3. There’s what he committed and what will hold up in court. I doubt that Floyd has a whole lot of physical evidence to support his latest claims, so if a perjury charge wasn’t brought on the day of his testimony there’s not much more to make one stick now. On that day, when he gave testimony in direct contradiction to physical evidence, it was fair to assume that he was lying. It will take a while to talk anyone into corroborating his new statements, because everyone he implicated is still involved in racing. Who’s going to throw themself under the bus to support a criminal charge?

  4. Yes, he perjured himself. So do that pussbag Joe Papp…birds of a feather?

    He also is likely guilty of libel and defamation…several counts.

    Too bad he has nothing to take in the lawsuit!

  5. You may be dumb enough to sign up for summer school, but you’re not dumb enough to admit to perjury. No one ever said Landis was very bright.

  6. you know – I bet that’s what Lance was thinking about when he crashed “Dude I can totally pay off the California DA to prosecute that back stabbing traitor Landis on perjury, awesome” then he crashed…

    now he’s meeting with what ever DA will take his bribe…

  7. Who cares if he has?

    This is no longer about Landis.

    The FDA and WADA are now involved and chasing it. No-one is going to care if Landis has perjured himself. In fact, he is no longer even all that important to this. The feds can investigate this all on their own now. The UCI are on notice. USADA and USA Cycling are both now on notice that they have a problem, and they cannot investigate each other – which means external third parties …….

    The best news in all of this? The whole stinking, rotten, corrupt mess may finally be starting to come apart.

    Burn the whole thing down, plow it into the ground and start all over again. MAybe it can be cleaner next time.

  8. Obviously being the rider who “admits” is not easy, but how destructive is the Armstrong “I’m a hero” schtick? How are those involved with his cancer publicity front going to feel when he can’t squash the truth. Talk about destructive. Kimmage was right: the cancer is back. Fuck him, burn it down.

  9. # GeWilli Says:
    “now he’s meeting with what ever DA will take his bribe…”

    right, and obama wants to turn the US in caliphate….please….

  10. Actually, yes, the President perjured himself while testifying, but why were charges not brought against him for doing it? Because the testimony he was giving that he perjured himself on (having relations with Ms. Lewinsky) was NOT pertinent to the investigation that was going on.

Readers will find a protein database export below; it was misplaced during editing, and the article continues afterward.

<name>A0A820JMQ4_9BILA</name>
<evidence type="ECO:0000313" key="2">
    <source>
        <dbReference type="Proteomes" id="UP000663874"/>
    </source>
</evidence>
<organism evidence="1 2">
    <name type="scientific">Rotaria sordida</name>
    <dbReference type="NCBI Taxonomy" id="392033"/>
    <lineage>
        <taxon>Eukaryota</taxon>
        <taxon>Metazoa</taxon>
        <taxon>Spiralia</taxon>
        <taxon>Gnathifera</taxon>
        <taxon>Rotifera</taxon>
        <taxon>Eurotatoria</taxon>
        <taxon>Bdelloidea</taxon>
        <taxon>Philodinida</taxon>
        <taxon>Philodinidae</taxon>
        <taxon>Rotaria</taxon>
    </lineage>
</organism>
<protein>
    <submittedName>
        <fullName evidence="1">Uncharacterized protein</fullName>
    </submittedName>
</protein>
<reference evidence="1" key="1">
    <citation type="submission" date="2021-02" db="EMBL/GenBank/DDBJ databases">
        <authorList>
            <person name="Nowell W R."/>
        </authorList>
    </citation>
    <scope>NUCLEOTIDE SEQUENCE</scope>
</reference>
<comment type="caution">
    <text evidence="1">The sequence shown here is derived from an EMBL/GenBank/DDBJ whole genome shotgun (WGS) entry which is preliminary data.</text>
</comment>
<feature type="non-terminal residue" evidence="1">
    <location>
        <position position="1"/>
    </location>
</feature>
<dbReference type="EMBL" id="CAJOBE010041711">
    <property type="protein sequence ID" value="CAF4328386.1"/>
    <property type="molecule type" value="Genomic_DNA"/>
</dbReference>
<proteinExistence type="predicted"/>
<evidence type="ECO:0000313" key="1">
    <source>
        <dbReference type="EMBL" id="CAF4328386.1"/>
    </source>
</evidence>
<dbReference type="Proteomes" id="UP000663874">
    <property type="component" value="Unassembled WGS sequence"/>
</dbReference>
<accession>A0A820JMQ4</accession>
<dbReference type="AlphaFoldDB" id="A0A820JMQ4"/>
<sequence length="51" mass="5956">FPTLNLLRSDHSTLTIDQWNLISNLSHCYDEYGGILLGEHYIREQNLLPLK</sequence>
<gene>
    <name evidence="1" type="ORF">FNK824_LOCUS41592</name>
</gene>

And the media didn’t portray the conservatives as being whiney about a BJ, it’s because THEY WERE being pissy about a blow job, and tried to impeach the president because of a blow job. Millions of dollars spent for what? Nothing…

  11. I thought in his interview that the whole point of confessing now was that it WAS within the statute of limitations. Didn’t he say something along the lines of “if I don’t do it now, then what’s the point”. Call me naive, but the guy is low enough in his life now to have to call his Mom to let her know he lied, cheated and stole(not an act we should take lightly). What is the moral point of confessing if you don’t have a punishment waiting for you upon doing so?

  12. Different time frames for different charges against different parties.

    I’m not 100% solid on this, I’d have to go back and re-read some of the earlier articles, but I think it is 8 years for the UCI/WADA or someone to investigate charges of doping during a particular event. And 4 years for the state of California to bring charges against Landis (or anyone else involved) for perjury.

  13. Guess you were caught in the snowjob, too, then Giant. I, personally, as a conservative, was a BIT more cheesed about the whole “lying under oath” thing than the Monica-lying-under-the-desk thing. But I digress…Floyd lied under oath…the place where it’s the most damning to lie…I guess if somebody brought the charges, he’d have to take the medicine. I’m betting he knows this, as well…which might give his story about wanting to come clean for his own peace of mind a bit of creedence.

  14. They should charge him with perjury to set an example for the other cyclists who think they can lie their way out of it. Those journals he alleges to have kept would be the star witness. Look at the Barry Bonds case. The drug use didn’t get him in trouble with the law, it was lying under oath that was not taken lightly. Balco’s journals took center stage.

  15. I’m not looking to be a Clinton apologist. He should not have perjured himself. That was a very bad move. That is all.

  16. Also, has he not committed fraud in claiming he was innocent in order to take monies for his defense. Could someone that donated to the fraudulent “cause” not create a class action law suit for all persons who donated under the assumption he was telling the truth.

  17. thanks jonny. i was wondering about the statute for perjury in CA court of law. good times ahead.